Title: Perfluoroalkyl substances and cognitive function in older adults: Should we consider non-monotonic dose-responses and chronic kidney disease?
Authors: Park, Sung Kyun; Ding, Ning; Han, Dehua
Published In Environ Res, (2021 Jan)
Abstract: BACKGROUND: Although potential neurotoxicity of perfluoroalkyl and polyfluoroalkyl substances (PFAS) is suggested, previous epidemiologic studies have reported a 'protective' association between serum PFAS concentration and cognition function. Poor outcome assessment, residual confounding, non-monotonic dose-responses (NMDRs), and the role of reduced kidney function in PFAS excretion may be alternative explanations of these findings. OBJECTIVES: We examined the association of perfluoroalkyls with cognitive functions assessed using the Consortium to Establish a Registry for Alzheimer's Disease word learning and recall; the Animal Fluency; and the Digit Symbol Substitution tests. METHODS: We included 903 adults aged ≥60 years from the National Health and Nutrition Examination Survey (NHANES) 2011-2014. We computed a composite z-score as an average of four individual cognitive z-scores and used it as the outcome. Linear and generalized additive models were used to evaluate linear and non-linear associations. RESULTS: With the linearity assumption, perfluorooctanoate (PFOA) and perfluorononanoate (PFNA) were significantly positively associated with composite z-score after adjustment for age, sex, race/ethnicity, education, smoking, poverty-income ratio, health insurance, food security, alcohol, and physical activity. Smoothing plots suggested NMDRs, especially for perfluorooctane sulfonate (PFOS) with a U-shape dose-response. When restricting to participants without chronic kidney disease (CKD) (n = 613), the positive associations for PFOA and PFNA observed in the whole population diminished, whereas PFOS was inversely and significantly associated with composite z-score. Also, negative confounding effects of fish/seafood consumption seem to be substantial. Effect estimates of composite z-score were -0.055 (95% CI: -0.097, -0.012, P = 0.01) for a doubling increase in PFOS. DISCUSSION: These findings suggest that the previous epidemiologic findings of a 'protective' association between PFAS and cognition may be explained by CKD, NMDRs and confounding by fish consumption. PFOS at the current population exposure level in the U.S. may be a risk factor for cognitive decline in older adults with normal kidney function.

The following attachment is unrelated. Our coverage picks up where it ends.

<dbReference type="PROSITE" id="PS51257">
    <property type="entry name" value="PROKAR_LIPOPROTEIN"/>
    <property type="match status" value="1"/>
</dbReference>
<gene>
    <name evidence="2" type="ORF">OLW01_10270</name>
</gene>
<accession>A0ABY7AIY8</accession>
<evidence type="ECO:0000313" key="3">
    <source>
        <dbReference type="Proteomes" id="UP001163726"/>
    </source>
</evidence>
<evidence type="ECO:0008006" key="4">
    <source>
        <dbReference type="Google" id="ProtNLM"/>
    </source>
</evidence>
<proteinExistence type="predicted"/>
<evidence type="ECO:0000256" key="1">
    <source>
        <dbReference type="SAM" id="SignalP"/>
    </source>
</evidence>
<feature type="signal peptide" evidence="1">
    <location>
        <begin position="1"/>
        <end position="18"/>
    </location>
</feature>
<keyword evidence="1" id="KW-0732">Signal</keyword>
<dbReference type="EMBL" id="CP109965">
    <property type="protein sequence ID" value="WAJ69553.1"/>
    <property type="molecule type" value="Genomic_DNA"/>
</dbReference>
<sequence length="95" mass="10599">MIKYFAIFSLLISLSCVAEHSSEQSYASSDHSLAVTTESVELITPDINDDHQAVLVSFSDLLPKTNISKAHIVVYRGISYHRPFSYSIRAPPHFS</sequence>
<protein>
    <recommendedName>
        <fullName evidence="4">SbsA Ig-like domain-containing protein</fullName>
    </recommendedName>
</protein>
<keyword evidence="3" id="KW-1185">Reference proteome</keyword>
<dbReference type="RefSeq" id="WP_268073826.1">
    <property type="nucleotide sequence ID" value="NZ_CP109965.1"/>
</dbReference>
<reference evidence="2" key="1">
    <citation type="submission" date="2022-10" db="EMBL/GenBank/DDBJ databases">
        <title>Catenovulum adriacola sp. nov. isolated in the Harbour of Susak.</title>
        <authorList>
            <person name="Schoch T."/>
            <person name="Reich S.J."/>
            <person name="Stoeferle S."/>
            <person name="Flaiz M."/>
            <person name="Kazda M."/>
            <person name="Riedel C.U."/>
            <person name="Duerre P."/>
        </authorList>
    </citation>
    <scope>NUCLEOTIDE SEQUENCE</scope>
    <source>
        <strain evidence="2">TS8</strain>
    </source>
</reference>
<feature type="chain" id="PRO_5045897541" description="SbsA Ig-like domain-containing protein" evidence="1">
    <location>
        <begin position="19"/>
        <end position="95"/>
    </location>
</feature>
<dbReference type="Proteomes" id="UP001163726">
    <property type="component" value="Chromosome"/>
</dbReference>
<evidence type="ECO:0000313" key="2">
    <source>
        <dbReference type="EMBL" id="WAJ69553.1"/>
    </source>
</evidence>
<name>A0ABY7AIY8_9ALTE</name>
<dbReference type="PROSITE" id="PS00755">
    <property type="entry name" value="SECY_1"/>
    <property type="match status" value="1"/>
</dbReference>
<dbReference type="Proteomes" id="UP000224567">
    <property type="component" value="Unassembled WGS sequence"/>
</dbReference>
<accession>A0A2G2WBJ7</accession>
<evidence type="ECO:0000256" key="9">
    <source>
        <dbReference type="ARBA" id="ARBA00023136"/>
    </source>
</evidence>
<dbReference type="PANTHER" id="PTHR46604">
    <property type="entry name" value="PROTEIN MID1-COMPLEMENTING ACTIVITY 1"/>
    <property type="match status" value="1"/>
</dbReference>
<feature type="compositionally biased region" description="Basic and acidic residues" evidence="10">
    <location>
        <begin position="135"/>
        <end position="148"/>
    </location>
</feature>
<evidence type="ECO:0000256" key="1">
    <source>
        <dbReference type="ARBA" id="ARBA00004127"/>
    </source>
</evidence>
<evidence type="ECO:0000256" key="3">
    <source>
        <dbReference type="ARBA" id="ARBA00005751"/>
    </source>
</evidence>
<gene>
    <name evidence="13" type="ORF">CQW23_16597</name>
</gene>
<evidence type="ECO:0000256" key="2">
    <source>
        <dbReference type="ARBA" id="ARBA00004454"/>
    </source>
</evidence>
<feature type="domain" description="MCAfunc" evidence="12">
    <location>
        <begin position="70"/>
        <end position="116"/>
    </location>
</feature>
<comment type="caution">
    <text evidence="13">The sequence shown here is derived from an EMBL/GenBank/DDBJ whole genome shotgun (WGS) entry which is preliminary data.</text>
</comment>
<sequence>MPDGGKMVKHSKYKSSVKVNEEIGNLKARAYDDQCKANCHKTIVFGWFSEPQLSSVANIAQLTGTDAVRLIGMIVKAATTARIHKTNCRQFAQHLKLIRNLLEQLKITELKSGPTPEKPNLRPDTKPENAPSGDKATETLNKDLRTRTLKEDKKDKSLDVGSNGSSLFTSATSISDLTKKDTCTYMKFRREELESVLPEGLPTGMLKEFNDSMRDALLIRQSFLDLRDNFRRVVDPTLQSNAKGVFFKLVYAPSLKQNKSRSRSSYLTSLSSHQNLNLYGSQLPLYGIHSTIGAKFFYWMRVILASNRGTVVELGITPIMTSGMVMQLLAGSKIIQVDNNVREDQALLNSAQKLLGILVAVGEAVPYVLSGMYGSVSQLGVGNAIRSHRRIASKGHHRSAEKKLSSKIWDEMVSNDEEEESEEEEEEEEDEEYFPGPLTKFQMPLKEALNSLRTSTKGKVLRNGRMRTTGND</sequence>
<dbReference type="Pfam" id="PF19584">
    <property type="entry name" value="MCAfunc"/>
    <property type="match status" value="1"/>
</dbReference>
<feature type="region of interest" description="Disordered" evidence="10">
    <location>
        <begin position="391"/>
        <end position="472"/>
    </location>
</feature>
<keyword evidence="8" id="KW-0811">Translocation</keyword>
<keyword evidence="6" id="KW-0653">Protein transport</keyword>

PubMed ID: 33068581
MeSH Terms: No MeSH terms associated with this publication